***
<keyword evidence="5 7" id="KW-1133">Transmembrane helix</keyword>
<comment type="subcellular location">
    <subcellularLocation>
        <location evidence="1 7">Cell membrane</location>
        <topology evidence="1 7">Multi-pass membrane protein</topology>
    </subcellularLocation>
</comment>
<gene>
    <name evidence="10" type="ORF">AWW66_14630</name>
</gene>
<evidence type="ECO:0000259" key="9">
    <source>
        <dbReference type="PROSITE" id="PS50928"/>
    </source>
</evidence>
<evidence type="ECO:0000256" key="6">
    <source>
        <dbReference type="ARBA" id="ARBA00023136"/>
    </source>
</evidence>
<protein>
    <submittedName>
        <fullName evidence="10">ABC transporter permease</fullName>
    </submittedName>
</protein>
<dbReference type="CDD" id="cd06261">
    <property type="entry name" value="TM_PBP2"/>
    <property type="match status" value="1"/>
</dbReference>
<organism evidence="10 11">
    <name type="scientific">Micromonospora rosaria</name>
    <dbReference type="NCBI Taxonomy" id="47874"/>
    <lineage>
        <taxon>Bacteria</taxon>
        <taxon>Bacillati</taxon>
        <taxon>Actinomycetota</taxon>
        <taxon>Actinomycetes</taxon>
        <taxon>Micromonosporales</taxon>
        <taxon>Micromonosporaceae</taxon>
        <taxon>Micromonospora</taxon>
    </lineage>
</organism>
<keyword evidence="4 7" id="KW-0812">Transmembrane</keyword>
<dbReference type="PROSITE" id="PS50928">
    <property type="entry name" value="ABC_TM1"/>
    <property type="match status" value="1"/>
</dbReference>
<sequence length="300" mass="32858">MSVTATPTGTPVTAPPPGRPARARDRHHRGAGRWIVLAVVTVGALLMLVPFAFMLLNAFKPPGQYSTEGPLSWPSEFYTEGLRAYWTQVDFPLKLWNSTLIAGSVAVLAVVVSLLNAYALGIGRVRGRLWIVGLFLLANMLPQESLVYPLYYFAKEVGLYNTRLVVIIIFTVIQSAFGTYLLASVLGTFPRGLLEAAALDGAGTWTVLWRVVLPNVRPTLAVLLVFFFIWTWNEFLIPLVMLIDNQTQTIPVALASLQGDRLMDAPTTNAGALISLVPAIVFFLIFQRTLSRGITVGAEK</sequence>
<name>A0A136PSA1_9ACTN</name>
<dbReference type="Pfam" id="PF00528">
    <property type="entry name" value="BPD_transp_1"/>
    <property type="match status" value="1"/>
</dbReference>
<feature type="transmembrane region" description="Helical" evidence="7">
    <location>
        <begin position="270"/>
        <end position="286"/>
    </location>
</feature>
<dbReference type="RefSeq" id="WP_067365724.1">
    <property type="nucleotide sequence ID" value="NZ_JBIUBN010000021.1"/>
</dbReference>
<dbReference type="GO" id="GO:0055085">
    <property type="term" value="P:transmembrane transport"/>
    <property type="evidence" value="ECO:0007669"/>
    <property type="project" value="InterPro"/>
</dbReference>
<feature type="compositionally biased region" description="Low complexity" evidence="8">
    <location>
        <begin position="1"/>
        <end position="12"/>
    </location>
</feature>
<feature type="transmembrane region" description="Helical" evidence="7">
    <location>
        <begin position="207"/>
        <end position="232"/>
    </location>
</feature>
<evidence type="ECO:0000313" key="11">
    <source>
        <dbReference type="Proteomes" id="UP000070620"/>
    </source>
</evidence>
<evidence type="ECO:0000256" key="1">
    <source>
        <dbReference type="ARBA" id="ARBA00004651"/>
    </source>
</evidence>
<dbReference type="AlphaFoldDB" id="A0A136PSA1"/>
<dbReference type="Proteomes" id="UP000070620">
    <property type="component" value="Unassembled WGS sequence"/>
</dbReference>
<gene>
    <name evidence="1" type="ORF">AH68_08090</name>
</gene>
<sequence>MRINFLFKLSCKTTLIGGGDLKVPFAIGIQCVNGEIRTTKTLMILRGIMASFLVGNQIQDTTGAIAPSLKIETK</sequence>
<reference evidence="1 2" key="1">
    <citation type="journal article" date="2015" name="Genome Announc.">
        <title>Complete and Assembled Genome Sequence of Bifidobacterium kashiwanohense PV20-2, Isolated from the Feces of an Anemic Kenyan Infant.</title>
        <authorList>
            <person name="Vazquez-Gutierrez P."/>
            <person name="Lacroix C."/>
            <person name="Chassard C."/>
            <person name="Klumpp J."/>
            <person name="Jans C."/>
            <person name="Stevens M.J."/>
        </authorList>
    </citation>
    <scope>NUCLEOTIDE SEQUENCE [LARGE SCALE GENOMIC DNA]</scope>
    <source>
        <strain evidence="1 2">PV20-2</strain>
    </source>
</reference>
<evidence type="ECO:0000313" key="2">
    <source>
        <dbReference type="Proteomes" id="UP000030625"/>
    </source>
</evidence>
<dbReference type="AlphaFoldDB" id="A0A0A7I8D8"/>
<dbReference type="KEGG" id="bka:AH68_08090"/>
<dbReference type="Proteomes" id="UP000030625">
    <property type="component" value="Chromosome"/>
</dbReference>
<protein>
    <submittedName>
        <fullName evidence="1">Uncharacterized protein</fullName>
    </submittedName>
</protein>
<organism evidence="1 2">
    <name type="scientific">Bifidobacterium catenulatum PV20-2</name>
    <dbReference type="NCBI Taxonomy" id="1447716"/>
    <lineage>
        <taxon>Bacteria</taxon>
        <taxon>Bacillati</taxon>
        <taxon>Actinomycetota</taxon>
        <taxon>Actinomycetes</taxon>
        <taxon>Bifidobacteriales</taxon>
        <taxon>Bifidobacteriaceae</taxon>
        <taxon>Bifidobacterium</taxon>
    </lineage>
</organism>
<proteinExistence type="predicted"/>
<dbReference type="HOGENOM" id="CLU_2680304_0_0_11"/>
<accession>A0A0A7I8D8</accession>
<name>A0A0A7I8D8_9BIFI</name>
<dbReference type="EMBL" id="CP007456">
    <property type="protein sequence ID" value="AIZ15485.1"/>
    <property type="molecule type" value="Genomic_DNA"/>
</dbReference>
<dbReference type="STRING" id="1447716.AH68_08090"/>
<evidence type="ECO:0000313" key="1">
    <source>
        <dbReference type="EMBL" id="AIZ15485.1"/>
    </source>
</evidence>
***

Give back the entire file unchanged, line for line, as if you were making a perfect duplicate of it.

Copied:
<keyword evidence="5 7" id="KW-1133">Transmembrane helix</keyword>
<comment type="subcellular location">
    <subcellularLocation>
        <location evidence="1 7">Cell membrane</location>
        <topology evidence="1 7">Multi-pass membrane protein</topology>
    </subcellularLocation>
</comment>
<gene>
    <name evidence="10" type="ORF">AWW66_14630</name>
</gene>
<evidence type="ECO:0000259" key="9">
    <source>
        <dbReference type="PROSITE" id="PS50928"/>
    </source>
</evidence>
<evidence type="ECO:0000256" key="6">
    <source>
        <dbReference type="ARBA" id="ARBA00023136"/>
    </source>
</evidence>
<protein>
    <submittedName>
        <fullName evidence="10">ABC transporter permease</fullName>
    </submittedName>
</protein>
<dbReference type="CDD" id="cd06261">
    <property type="entry name" value="TM_PBP2"/>
    <property type="match status" value="1"/>
</dbReference>
<organism evidence="10 11">
    <name type="scientific">Micromonospora rosaria</name>
    <dbReference type="NCBI Taxonomy" id="47874"/>
    <lineage>
        <taxon>Bacteria</taxon>
        <taxon>Bacillati</taxon>
        <taxon>Actinomycetota</taxon>
        <taxon>Actinomycetes</taxon>
        <taxon>Micromonosporales</taxon>
        <taxon>Micromonosporaceae</taxon>
        <taxon>Micromonospora</taxon>
    </lineage>
</organism>
<keyword evidence="4 7" id="KW-0812">Transmembrane</keyword>
<dbReference type="PROSITE" id="PS50928">
    <property type="entry name" value="ABC_TM1"/>
    <property type="match status" value="1"/>
</dbReference>
<sequence length="300" mass="32858">MSVTATPTGTPVTAPPPGRPARARDRHHRGAGRWIVLAVVTVGALLMLVPFAFMLLNAFKPPGQYSTEGPLSWPSEFYTEGLRAYWTQVDFPLKLWNSTLIAGSVAVLAVVVSLLNAYALGIGRVRGRLWIVGLFLLANMLPQESLVYPLYYFAKEVGLYNTRLVVIIIFTVIQSAFGTYLLASVLGTFPRGLLEAAALDGAGTWTVLWRVVLPNVRPTLAVLLVFFFIWTWNEFLIPLVMLIDNQTQTIPVALASLQGDRLMDAPTTNAGALISLVPAIVFFLIFQRTLSRGITVGAEK</sequence>
<name>A0A136PSA1_9ACTN</name>
<dbReference type="Pfam" id="PF00528">
    <property type="entry name" value="BPD_transp_1"/>
    <property type="match status" value="1"/>
</dbReference>
<feature type="transmembrane region" description="Helical" evidence="7">
    <location>
        <begin position="270"/>
        <end position="286"/>
    </location>
</feature>
<dbReference type="RefSeq" id="WP_067365724.1">
    <property type="nucleotide sequence ID" value="NZ_JBIUBN010000021.1"/>
</dbReference>
<dbReference type="GO" id="GO:0055085">
    <property type="term" value="P:transmembrane transport"/>
    <property type="evidence" value="ECO:0007669"/>
    <property type="project" value="InterPro"/>
</dbReference>
<feature type="compositionally biased region" description="Low complexity" evidence="8">
    <location>
        <begin position="1"/>
        <end position="12"/>
    </location>
</feature>
<feature type="transmembrane region" description="Helical" evidence="7">
    <location>
        <begin position="207"/>
        <end position="232"/>
    </location>
</feature>
<evidence type="ECO:0000313" key="11">
    <source>
        <dbReference type="Proteomes" id="UP000070620"/>
    </source>
</evidence>
<evidence type="ECO:0000256" key="1">
    <source>
        <dbReference type="ARBA" id="ARBA00004651"/>
    </source>
</evidence>
<dbReference type="AlphaFoldDB" id="A0A136PSA1"/>
<dbReference type="Proteomes" id="UP000070620">
    <property type="component" value="Unassembled WGS sequence"/>
</dbReference>
<gene>
    <name evidence="1" type="ORF">AH68_08090</name>
</gene>
<sequence>MRINFLFKLSCKTTLIGGGDLKVPFAIGIQCVNGEIRTTKTLMILRGIMASFLVGNQIQDTTGAIAPSLKIETK</sequence>
<reference evidence="1 2" key="1">
    <citation type="journal article" date="2015" name="Genome Announc.">
        <title>Complete and Assembled Genome Sequence of Bifidobacterium kashiwanohense PV20-2, Isolated from the Feces of an Anemic Kenyan Infant.</title>
        <authorList>
            <person name="Vazquez-Gutierrez P."/>
            <person name="Lacroix C."/>
            <person name="Chassard C."/>
            <person name="Klumpp J."/>
            <person name="Jans C."/>
            <person name="Stevens M.J."/>
        </authorList>
    </citation>
    <scope>NUCLEOTIDE SEQUENCE [LARGE SCALE GENOMIC DNA]</scope>
    <source>
        <strain evidence="1 2">PV20-2</strain>
    </source>
</reference>
<evidence type="ECO:0000313" key="2">
    <source>
        <dbReference type="Proteomes" id="UP000030625"/>
    </source>
</evidence>
<dbReference type="AlphaFoldDB" id="A0A0A7I8D8"/>
<dbReference type="KEGG" id="bka:AH68_08090"/>
<dbReference type="Proteomes" id="UP000030625">
    <property type="component" value="Chromosome"/>
</dbReference>
<protein>
    <submittedName>
        <fullName evidence="1">Uncharacterized protein</fullName>
    </submittedName>
</protein>
<organism evidence="1 2">
    <name type="scientific">Bifidobacterium catenulatum PV20-2</name>
    <dbReference type="NCBI Taxonomy" id="1447716"/>
    <lineage>
        <taxon>Bacteria</taxon>
        <taxon>Bacillati</taxon>
        <taxon>Actinomycetota</taxon>
        <taxon>Actinomycetes</taxon>
        <taxon>Bifidobacteriales</taxon>
        <taxon>Bifidobacteriaceae</taxon>
        <taxon>Bifidobacterium</taxon>
    </lineage>
</organism>
<proteinExistence type="predicted"/>
<dbReference type="HOGENOM" id="CLU_2680304_0_0_11"/>
<accession>A0A0A7I8D8</accession>
<name>A0A0A7I8D8_9BIFI</name>
<dbReference type="EMBL" id="CP007456">
    <property type="protein sequence ID" value="AIZ15485.1"/>
    <property type="molecule type" value="Genomic_DNA"/>
</dbReference>
<dbReference type="STRING" id="1447716.AH68_08090"/>
<evidence type="ECO:0000313" key="1">
    <source>
        <dbReference type="EMBL" id="AIZ15485.1"/>
    </source>
</evidence>